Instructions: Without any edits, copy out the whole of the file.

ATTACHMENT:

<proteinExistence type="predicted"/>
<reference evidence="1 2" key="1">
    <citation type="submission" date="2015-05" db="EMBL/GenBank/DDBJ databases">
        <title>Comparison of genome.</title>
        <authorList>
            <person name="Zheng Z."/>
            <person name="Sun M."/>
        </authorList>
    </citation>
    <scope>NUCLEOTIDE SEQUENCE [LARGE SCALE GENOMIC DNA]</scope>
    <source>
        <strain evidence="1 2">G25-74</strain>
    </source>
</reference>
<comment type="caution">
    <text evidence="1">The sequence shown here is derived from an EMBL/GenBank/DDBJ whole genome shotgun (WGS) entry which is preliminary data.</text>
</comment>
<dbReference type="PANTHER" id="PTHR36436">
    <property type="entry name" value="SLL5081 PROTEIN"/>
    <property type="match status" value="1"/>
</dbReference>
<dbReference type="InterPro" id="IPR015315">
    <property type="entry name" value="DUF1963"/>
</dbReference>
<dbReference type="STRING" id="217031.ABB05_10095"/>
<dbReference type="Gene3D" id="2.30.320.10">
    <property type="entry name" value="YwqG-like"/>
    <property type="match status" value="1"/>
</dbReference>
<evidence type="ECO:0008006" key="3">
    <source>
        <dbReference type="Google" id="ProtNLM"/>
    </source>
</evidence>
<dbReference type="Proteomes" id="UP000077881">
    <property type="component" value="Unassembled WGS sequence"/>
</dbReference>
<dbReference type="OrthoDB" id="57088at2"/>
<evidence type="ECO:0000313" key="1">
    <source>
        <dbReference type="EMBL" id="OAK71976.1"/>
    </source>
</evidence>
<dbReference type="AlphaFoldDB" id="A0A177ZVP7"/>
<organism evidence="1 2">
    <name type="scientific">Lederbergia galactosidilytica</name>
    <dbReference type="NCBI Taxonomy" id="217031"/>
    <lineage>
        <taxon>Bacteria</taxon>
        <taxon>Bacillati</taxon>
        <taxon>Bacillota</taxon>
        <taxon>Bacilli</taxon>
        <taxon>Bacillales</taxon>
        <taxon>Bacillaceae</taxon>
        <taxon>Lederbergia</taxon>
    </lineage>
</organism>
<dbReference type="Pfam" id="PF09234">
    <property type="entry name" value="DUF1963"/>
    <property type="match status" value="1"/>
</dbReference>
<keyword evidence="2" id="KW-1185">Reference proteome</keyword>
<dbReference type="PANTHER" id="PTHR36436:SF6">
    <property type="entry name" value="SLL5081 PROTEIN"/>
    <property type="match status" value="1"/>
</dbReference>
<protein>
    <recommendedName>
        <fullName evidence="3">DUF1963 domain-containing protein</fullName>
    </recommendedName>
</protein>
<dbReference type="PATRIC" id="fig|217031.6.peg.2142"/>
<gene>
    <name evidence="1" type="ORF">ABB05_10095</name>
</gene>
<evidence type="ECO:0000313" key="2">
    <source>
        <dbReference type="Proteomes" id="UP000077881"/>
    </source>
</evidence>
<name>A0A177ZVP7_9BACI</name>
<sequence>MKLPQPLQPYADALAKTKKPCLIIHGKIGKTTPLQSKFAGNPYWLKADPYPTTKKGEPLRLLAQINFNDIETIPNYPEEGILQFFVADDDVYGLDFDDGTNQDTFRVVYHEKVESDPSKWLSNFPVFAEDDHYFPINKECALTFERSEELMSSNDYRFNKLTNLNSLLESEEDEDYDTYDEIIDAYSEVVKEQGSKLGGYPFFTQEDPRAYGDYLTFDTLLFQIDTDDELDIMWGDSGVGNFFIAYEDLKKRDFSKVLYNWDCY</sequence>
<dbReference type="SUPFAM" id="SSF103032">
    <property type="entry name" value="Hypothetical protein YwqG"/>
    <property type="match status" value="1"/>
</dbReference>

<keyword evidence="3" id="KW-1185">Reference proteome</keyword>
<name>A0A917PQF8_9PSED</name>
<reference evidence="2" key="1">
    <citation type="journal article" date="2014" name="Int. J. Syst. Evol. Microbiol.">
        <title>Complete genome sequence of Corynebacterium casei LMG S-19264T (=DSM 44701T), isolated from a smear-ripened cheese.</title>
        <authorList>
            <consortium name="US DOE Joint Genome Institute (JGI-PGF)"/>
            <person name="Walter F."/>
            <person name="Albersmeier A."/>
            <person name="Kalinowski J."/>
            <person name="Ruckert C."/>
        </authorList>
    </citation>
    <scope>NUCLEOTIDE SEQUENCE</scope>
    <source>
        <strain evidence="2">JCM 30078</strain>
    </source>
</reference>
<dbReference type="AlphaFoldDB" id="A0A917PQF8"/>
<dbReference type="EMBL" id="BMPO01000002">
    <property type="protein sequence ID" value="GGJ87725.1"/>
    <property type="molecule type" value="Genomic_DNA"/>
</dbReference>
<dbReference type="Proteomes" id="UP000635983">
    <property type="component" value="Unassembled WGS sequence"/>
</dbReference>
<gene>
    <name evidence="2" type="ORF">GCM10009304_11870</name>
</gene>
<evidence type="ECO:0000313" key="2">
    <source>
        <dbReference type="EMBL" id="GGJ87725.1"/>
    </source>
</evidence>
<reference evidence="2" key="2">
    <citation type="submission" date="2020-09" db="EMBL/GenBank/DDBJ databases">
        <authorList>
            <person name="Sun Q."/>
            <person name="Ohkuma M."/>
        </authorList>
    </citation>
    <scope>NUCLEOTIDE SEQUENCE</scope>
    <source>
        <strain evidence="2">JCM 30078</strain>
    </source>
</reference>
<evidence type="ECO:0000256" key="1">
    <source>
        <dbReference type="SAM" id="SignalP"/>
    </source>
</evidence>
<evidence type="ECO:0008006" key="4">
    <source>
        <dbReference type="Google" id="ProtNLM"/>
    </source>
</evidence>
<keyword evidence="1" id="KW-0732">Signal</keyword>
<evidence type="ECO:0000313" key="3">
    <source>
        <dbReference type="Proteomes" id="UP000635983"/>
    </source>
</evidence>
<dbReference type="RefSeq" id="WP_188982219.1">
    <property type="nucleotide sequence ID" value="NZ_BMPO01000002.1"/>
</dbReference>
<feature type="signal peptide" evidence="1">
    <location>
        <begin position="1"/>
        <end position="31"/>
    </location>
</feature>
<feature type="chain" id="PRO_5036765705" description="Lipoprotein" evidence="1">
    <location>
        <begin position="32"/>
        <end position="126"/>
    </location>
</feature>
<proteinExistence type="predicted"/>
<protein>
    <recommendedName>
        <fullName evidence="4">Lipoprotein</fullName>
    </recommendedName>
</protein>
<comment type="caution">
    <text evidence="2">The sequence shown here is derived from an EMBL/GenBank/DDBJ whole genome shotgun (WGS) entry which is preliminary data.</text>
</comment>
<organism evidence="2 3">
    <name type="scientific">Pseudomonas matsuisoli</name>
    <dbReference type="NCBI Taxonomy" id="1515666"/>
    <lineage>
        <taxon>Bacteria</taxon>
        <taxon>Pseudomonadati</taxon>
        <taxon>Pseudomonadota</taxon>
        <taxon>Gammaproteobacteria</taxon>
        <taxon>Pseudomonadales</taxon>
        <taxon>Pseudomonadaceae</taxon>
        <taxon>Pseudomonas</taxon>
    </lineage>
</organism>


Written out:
<proteinExistence type="predicted"/>
<reference evidence="1 2" key="1">
    <citation type="submission" date="2015-05" db="EMBL/GenBank/DDBJ databases">
        <title>Comparison of genome.</title>
        <authorList>
            <person name="Zheng Z."/>
            <person name="Sun M."/>
        </authorList>
    </citation>
    <scope>NUCLEOTIDE SEQUENCE [LARGE SCALE GENOMIC DNA]</scope>
    <source>
        <strain evidence="1 2">G25-74</strain>
    </source>
</reference>
<comment type="caution">
    <text evidence="1">The sequence shown here is derived from an EMBL/GenBank/DDBJ whole genome shotgun (WGS) entry which is preliminary data.</text>
</comment>
<dbReference type="PANTHER" id="PTHR36436">
    <property type="entry name" value="SLL5081 PROTEIN"/>
    <property type="match status" value="1"/>
</dbReference>
<dbReference type="InterPro" id="IPR015315">
    <property type="entry name" value="DUF1963"/>
</dbReference>
<dbReference type="STRING" id="217031.ABB05_10095"/>
<dbReference type="Gene3D" id="2.30.320.10">
    <property type="entry name" value="YwqG-like"/>
    <property type="match status" value="1"/>
</dbReference>
<evidence type="ECO:0008006" key="3">
    <source>
        <dbReference type="Google" id="ProtNLM"/>
    </source>
</evidence>
<dbReference type="Proteomes" id="UP000077881">
    <property type="component" value="Unassembled WGS sequence"/>
</dbReference>
<dbReference type="OrthoDB" id="57088at2"/>
<evidence type="ECO:0000313" key="1">
    <source>
        <dbReference type="EMBL" id="OAK71976.1"/>
    </source>
</evidence>
<dbReference type="AlphaFoldDB" id="A0A177ZVP7"/>
<organism evidence="1 2">
    <name type="scientific">Lederbergia galactosidilytica</name>
    <dbReference type="NCBI Taxonomy" id="217031"/>
    <lineage>
        <taxon>Bacteria</taxon>
        <taxon>Bacillati</taxon>
        <taxon>Bacillota</taxon>
        <taxon>Bacilli</taxon>
        <taxon>Bacillales</taxon>
        <taxon>Bacillaceae</taxon>
        <taxon>Lederbergia</taxon>
    </lineage>
</organism>
<dbReference type="Pfam" id="PF09234">
    <property type="entry name" value="DUF1963"/>
    <property type="match status" value="1"/>
</dbReference>
<keyword evidence="2" id="KW-1185">Reference proteome</keyword>
<dbReference type="PANTHER" id="PTHR36436:SF6">
    <property type="entry name" value="SLL5081 PROTEIN"/>
    <property type="match status" value="1"/>
</dbReference>
<protein>
    <recommendedName>
        <fullName evidence="3">DUF1963 domain-containing protein</fullName>
    </recommendedName>
</protein>
<dbReference type="PATRIC" id="fig|217031.6.peg.2142"/>
<gene>
    <name evidence="1" type="ORF">ABB05_10095</name>
</gene>
<evidence type="ECO:0000313" key="2">
    <source>
        <dbReference type="Proteomes" id="UP000077881"/>
    </source>
</evidence>
<name>A0A177ZVP7_9BACI</name>
<sequence>MKLPQPLQPYADALAKTKKPCLIIHGKIGKTTPLQSKFAGNPYWLKADPYPTTKKGEPLRLLAQINFNDIETIPNYPEEGILQFFVADDDVYGLDFDDGTNQDTFRVVYHEKVESDPSKWLSNFPVFAEDDHYFPINKECALTFERSEELMSSNDYRFNKLTNLNSLLESEEDEDYDTYDEIIDAYSEVVKEQGSKLGGYPFFTQEDPRAYGDYLTFDTLLFQIDTDDELDIMWGDSGVGNFFIAYEDLKKRDFSKVLYNWDCY</sequence>
<dbReference type="SUPFAM" id="SSF103032">
    <property type="entry name" value="Hypothetical protein YwqG"/>
    <property type="match status" value="1"/>
</dbReference>

<keyword evidence="3" id="KW-1185">Reference proteome</keyword>
<name>A0A917PQF8_9PSED</name>
<reference evidence="2" key="1">
    <citation type="journal article" date="2014" name="Int. J. Syst. Evol. Microbiol.">
        <title>Complete genome sequence of Corynebacterium casei LMG S-19264T (=DSM 44701T), isolated from a smear-ripened cheese.</title>
        <authorList>
            <consortium name="US DOE Joint Genome Institute (JGI-PGF)"/>
            <person name="Walter F."/>
            <person name="Albersmeier A."/>
            <person name="Kalinowski J."/>
            <person name="Ruckert C."/>
        </authorList>
    </citation>
    <scope>NUCLEOTIDE SEQUENCE</scope>
    <source>
        <strain evidence="2">JCM 30078</strain>
    </source>
</reference>
<dbReference type="AlphaFoldDB" id="A0A917PQF8"/>
<dbReference type="EMBL" id="BMPO01000002">
    <property type="protein sequence ID" value="GGJ87725.1"/>
    <property type="molecule type" value="Genomic_DNA"/>
</dbReference>
<dbReference type="Proteomes" id="UP000635983">
    <property type="component" value="Unassembled WGS sequence"/>
</dbReference>
<gene>
    <name evidence="2" type="ORF">GCM10009304_11870</name>
</gene>
<evidence type="ECO:0000313" key="2">
    <source>
        <dbReference type="EMBL" id="GGJ87725.1"/>
    </source>
</evidence>
<reference evidence="2" key="2">
    <citation type="submission" date="2020-09" db="EMBL/GenBank/DDBJ databases">
        <authorList>
            <person name="Sun Q."/>
            <person name="Ohkuma M."/>
        </authorList>
    </citation>
    <scope>NUCLEOTIDE SEQUENCE</scope>
    <source>
        <strain evidence="2">JCM 30078</strain>
    </source>
</reference>
<evidence type="ECO:0000256" key="1">
    <source>
        <dbReference type="SAM" id="SignalP"/>
    </source>
</evidence>
<evidence type="ECO:0008006" key="4">
    <source>
        <dbReference type="Google" id="ProtNLM"/>
    </source>
</evidence>
<keyword evidence="1" id="KW-0732">Signal</keyword>
<evidence type="ECO:0000313" key="3">
    <source>
        <dbReference type="Proteomes" id="UP000635983"/>
    </source>
</evidence>
<dbReference type="RefSeq" id="WP_188982219.1">
    <property type="nucleotide sequence ID" value="NZ_BMPO01000002.1"/>
</dbReference>
<feature type="signal peptide" evidence="1">
    <location>
        <begin position="1"/>
        <end position="31"/>
    </location>
</feature>
<feature type="chain" id="PRO_5036765705" description="Lipoprotein" evidence="1">
    <location>
        <begin position="32"/>
        <end position="126"/>
    </location>
</feature>
<proteinExistence type="predicted"/>
<protein>
    <recommendedName>
        <fullName evidence="4">Lipoprotein</fullName>
    </recommendedName>
</protein>
<comment type="caution">
    <text evidence="2">The sequence shown here is derived from an EMBL/GenBank/DDBJ whole genome shotgun (WGS) entry which is preliminary data.</text>
</comment>
<organism evidence="2 3">
    <name type="scientific">Pseudomonas matsuisoli</name>
    <dbReference type="NCBI Taxonomy" id="1515666"/>
    <lineage>
        <taxon>Bacteria</taxon>
        <taxon>Pseudomonadati</taxon>
        <taxon>Pseudomonadota</taxon>
        <taxon>Gammaproteobacteria</taxon>
        <taxon>Pseudomonadales</taxon>
        <taxon>Pseudomonadaceae</taxon>
        <taxon>Pseudomonas</taxon>
    </lineage>
</organism>